The following lifestyle changes may help you during treatment for erectile dysfunction:
Erectile dysfunction may be caused by chronic diseases of the lungs, liver, kidneys, heart, nerves, arteries, or veins. With your doctor’s help, you can manage conditions that could affect your ability to have an erection, such as high blood pressure, diabetes, cardiovascular disease, and depression.
If you suspect that your medications may be the problem, ask your doctor about changing or adjusting them. Medications for the following conditions have side effects that are associated with erectile dysfunction:
Eat a healthful diet, one that is low in saturated fat, sugars, and simple carbohydrates, and high in fruits, vegetables, whole grains, and omega-3 fatty acids. This will also help you to maintain a healthy weight.
Begin and stick to a regular exercise plan. Choose exercises you enjoy and will make a regular part of your day. Strive to maintain an exercise program that keeps you fit and at a healthy weight. For many people, this includes walking or participating in an aerobic activity for 30 minutes a day. Exercise also can help you manage stress. Check with your doctor before starting any exercise program.
Tobacco damages blood vessels, including penile arteries. Talk to your doctor about how you can successfully quit smoking.
Psychological factors, such as stress, anxiety, and depression, can affect sexual function and be the primary cause in many men. Counseling can help you manage or prevent these emotions and conflicts. Couples counseling may also be helpful.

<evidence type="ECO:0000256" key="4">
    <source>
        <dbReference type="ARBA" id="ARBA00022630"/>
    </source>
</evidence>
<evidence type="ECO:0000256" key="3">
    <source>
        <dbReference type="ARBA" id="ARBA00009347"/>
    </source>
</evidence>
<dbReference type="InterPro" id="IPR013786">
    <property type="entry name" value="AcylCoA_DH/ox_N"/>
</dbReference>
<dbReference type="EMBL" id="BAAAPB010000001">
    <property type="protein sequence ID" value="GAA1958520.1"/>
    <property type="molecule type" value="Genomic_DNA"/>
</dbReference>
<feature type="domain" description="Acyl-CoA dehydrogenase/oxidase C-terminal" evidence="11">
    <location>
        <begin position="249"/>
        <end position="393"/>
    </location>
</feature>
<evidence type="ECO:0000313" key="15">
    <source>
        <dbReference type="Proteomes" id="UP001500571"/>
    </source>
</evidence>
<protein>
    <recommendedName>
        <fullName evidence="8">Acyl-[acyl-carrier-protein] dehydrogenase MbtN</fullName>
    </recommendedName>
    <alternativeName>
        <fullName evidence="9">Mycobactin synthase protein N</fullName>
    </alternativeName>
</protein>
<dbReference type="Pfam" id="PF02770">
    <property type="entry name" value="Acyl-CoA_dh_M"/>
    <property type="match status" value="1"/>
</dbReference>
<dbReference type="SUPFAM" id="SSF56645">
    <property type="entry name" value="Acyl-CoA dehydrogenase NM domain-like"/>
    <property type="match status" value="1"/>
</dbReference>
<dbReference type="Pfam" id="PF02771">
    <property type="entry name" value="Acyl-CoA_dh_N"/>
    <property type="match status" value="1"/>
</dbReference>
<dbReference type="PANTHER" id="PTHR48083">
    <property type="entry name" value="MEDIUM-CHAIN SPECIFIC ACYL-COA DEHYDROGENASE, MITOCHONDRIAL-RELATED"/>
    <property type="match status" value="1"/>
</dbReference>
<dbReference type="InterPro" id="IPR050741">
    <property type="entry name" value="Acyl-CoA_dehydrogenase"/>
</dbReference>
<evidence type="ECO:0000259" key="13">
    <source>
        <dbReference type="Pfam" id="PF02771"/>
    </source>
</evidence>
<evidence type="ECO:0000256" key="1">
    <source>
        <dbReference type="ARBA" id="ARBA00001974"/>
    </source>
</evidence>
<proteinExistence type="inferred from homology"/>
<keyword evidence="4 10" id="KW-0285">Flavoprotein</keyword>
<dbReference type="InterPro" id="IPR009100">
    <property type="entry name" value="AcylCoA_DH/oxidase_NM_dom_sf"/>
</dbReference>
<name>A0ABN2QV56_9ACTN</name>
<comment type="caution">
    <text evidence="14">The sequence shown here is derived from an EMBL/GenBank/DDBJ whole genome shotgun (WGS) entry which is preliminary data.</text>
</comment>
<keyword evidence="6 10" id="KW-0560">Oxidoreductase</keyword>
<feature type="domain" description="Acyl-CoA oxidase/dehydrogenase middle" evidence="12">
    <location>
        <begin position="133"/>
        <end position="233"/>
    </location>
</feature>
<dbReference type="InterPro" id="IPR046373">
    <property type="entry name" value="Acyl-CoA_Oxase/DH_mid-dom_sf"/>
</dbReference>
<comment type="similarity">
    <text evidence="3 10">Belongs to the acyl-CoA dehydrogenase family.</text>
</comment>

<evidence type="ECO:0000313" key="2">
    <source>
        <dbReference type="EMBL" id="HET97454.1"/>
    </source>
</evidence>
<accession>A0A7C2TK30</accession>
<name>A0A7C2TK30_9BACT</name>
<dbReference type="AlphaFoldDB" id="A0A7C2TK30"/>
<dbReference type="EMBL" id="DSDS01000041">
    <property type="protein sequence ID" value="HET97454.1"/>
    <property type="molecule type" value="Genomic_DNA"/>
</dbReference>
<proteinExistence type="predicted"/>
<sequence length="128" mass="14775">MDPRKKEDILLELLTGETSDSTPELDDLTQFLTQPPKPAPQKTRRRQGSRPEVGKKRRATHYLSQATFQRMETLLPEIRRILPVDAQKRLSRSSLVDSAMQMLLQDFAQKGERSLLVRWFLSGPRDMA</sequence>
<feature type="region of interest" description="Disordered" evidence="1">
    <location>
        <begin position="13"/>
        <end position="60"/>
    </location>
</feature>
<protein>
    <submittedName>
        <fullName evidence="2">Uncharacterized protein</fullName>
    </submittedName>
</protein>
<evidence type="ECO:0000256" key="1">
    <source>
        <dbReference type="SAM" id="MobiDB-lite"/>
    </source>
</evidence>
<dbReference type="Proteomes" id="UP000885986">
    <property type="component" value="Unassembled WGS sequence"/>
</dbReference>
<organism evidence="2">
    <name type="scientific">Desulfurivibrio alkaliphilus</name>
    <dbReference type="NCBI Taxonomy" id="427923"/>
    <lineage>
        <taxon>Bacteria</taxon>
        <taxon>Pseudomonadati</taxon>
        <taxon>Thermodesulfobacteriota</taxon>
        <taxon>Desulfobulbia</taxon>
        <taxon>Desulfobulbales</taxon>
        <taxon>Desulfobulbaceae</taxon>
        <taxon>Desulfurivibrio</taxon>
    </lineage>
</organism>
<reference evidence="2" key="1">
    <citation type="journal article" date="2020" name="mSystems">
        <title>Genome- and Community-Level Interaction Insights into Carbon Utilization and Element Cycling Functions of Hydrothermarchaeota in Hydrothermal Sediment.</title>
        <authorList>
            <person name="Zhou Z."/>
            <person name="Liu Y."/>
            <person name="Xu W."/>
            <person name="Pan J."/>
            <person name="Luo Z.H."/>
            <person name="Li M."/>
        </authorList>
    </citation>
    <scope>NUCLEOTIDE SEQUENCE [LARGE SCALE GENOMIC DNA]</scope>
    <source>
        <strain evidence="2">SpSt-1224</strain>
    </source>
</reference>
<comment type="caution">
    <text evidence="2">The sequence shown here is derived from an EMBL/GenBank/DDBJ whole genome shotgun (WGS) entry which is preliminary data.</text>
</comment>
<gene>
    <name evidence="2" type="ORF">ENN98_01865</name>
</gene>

Dealing with erectile dysfunction can be hard on a relationship. Sexual intercourse is a means of creating intimacy. There are other ways to create this level of intimacy with your partner. Explore different things you can do together to bring you closer, such as taking a bath, sharing a candlelit dinner, taking a long walk, holding each other in bed, and talking and listening. It is important to keep the lines of communication open.
Diagnosis of erectile dysfunction. National Institute of Diabetes and Digestive and Kidney Diseases website. Available at: https://www.niddk.nih.gov/health-information/urologic-diseases/erectile-dysfunction/diagnosis. Updated July 2017. Accessed March 9, 2018.
Erectile dysfunction. EBSCO DynaMed Plus website. Available at: http://www.dynamed.com/topics/dmp~AN~T113875/E...tile-dysfunction. Updated December 15, 2017. Accessed March 9, 2018.
Erectile dysfuntion. Merck Manual Professional Version website. Available at: https://www.merckmanuals.com/professional/genitourinary-disorders/male-sexual-dysfunction/erectile-dysfunction. Updated June 2017. Accessed March 9, 2018.
How is ED diagnosed? Urology Care Foundation website. Available at: http://www.urologyhealth.org/urologic-conditions/erectile-dysfunction/diagnosis. Accessed March 9, 2018.
Rew KT, Heidelbaugh JJ. Erectile dysfunction. Am Fam Physician. 2016;94(10):820-827.
Last reviewed March 2018 by EBSCO Medical Review Board Adrienne Carmack, MD
Please be aware that this information is provided to supplement the care provided by your physician. It is neither intended nor implied to be a substitute for professional medical advice. CALL YOUR HEALTHCARE PROVIDER IMMEDIATELY IF YOU THINK YOU MAY HAVE A MEDICAL EMERGENCY. Always seek the advice of your physician or other qualified health provider prior to starting any new treatment or with any questions you may have regarding a medical condition.